Like Canberra

Posted 28 Feb 2017

Story by Vivien Mitchell

As the year winds up, I’m reflecting on 15 years in Canberra.

I often talk up Canberra, especially to my friends, connections and family in Sydney. And over the years, the sentiment has moved from being apologetic to persuasive. Local people often find they have to make up excuses, if not defend, why they live in the national capital. There’s a common story with people who live here……they moved here for a couple of years on a posting, it was a temporary location between ‘proper’ moves, they “never meant to stay”.

But Canberra has a lovely way of capturing your attention and much of this is because it’s unpretentious, uncluttered, accessible and full of opportunity. Two years becomes ten, or twenty.

Imposing national institutions stand with attitude and gravitas, giant sentinels watching over the lake. The architecture of these grand buildings – concrete, neo-classical and post-modern – impress and delight. It’s a built environment that’s both restrained and bold. And, they just happen to make an extraordinary natural canvas for the amazing annual event, Enlighten, which helps us see Canberra in a whole new light.

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It’s true we have lots of round-a-bouts, but it’s equally true that Melbourne has trams or Sydney has traffic. It’s really a non-issue when you get to know the capital. The ease of commuting to work, the fact you can cross a city street at lunchtime without waiting for a car to pass or get to any after-school activity within 10 minutes is a huge plus. We don’t define major cities by just one aspect of the transit system, and locals have a perverse affection for the round-a-bouts that so perplex interstate drivers. And hey, Melbourne and Sydney – Canberra is getting a light rail, too!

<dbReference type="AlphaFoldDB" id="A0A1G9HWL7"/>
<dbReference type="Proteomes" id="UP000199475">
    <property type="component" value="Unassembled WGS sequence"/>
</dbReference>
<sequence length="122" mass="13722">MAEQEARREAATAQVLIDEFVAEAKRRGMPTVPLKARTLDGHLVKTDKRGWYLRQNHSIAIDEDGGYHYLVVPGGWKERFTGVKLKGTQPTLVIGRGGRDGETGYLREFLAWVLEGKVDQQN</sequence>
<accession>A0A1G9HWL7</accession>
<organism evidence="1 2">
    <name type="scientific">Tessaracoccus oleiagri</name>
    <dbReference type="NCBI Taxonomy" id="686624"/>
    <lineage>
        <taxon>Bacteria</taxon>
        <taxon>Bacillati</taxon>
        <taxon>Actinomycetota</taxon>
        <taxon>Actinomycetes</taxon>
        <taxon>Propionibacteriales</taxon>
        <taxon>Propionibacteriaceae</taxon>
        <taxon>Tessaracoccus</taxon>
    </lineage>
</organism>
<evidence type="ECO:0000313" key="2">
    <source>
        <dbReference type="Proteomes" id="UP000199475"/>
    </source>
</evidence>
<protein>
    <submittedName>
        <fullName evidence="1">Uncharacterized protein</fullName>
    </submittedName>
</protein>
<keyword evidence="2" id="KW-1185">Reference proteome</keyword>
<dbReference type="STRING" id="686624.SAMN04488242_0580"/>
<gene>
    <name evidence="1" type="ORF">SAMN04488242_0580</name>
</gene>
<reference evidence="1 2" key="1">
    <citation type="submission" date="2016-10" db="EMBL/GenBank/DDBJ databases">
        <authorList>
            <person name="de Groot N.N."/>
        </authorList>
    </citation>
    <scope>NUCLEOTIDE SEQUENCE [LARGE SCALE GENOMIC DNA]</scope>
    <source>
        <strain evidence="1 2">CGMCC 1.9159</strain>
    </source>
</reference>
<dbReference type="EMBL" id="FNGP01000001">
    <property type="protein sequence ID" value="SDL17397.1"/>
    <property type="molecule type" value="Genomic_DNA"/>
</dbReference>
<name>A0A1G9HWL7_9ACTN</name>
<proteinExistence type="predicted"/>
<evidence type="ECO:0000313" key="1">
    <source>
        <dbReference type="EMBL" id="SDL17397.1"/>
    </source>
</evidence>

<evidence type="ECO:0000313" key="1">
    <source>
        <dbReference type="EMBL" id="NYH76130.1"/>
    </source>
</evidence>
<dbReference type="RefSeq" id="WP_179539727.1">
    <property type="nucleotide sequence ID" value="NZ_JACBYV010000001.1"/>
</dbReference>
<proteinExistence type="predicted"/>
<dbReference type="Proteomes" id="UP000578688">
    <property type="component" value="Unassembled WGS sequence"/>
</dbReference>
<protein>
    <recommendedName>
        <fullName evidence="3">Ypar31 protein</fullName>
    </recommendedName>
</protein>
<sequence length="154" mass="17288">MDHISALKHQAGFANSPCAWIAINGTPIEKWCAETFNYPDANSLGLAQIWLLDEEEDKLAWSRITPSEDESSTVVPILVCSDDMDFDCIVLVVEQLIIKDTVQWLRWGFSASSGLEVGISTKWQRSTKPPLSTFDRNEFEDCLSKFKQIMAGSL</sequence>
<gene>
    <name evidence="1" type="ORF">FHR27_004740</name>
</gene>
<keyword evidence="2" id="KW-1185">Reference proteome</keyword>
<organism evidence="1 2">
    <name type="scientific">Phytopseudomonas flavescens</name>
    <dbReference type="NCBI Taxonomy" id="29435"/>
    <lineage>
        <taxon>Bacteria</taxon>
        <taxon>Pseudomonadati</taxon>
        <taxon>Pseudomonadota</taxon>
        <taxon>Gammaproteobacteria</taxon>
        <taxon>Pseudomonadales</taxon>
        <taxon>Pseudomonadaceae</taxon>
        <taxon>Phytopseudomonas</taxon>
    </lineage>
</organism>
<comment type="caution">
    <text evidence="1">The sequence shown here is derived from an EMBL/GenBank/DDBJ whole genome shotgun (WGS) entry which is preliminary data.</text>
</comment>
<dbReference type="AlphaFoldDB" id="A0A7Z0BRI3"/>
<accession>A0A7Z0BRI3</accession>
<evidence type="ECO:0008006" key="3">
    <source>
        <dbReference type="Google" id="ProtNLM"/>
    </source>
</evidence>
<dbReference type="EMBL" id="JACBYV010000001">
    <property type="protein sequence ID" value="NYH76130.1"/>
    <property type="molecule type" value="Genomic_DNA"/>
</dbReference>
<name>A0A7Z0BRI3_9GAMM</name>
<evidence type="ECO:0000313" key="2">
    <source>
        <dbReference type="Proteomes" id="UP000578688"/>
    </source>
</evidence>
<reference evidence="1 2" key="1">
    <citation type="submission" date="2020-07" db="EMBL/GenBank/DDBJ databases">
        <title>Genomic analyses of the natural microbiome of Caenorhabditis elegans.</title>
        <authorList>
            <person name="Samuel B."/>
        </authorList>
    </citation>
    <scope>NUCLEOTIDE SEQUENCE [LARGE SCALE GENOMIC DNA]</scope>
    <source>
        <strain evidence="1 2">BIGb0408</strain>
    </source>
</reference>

Canberra has energy. In mid February at the National Multicultural Festival, when 250,000 people enjoy a kaleidoscope of culture over one weekend, the capital really buzzes with life and diversity. It’s a brilliant event that celebrates a rich and culturally-diverse community.

Our public schools – full of students from all over the world – take the message of inclusion and harmony from kindergarten to year 12. Canberra kids simply don’t see skin colour. They accept and embrace everyone as ‘just like me’. This may well be one of the most wonderful elements of the city. Children growing up here are exposed to myriad nationalities, and they love and welcome it. My kids’ friends are from Japan, Sri Lanka, Korea, Ghana, Vietnam, China, Burma, America and Italy. A huge bonus is that the public schools offer an exceptionally high standard of education; linear learning outcomes (tick), social awareness, inclusion and acceptance (tick).

Sure, Canberra is also home to federal politics and the significance of this is not lost on local residents. However, Parliament House is just part of the landscape and reminds us that Canberra is an international city. And the national capital is full of diplomatic missions. Where else could you hold an event like Windows to the World?

It’s also an excellent place for entrepreneurs, with a vibrant and active innovation ecosystem including CBRIN, Griffin Accelerator and Kiln Incubator. There are stand-out success stories, including Instaclustr and Seeing Machines, and amazing high-achieving women in business. It’s a creative capital, too – with plenty of design talent and its own fashion event, Fashfest.

One of my favourite things, though, is just walking on the local mountain with kangaroos grazing and boxing (yes! really!) at dusk. In summer, on a balmy evening, it’s a glorious reminder of ‘the bush capital’ and how lucky we are to live here. In winter, it’s a bit more bracing, with a beanie and ski jacket required to walk the back-track. Canberra has a season for everyone. It’s a show-off in autumn, when the trees are resplendent in their full colours. In spring, the blossoms and new growth help us emerge from our hibernation, dear little pink faces emerging from tightly-bound buds.

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I stopped apologising for living here long ago. Much like an old Colgate toothpaste commercial, where Jan Marsh told her students, “it gets in, just like liquid into this chalk”…..Canberra’s soul gets in…..and how lovely that it does. You only have to search #visitcanberra on Instagram to see how we much like Canberra.

This article has been repurposed with permission from Vivien Mitchell of Solar Bare. To view it in its original form, click here.

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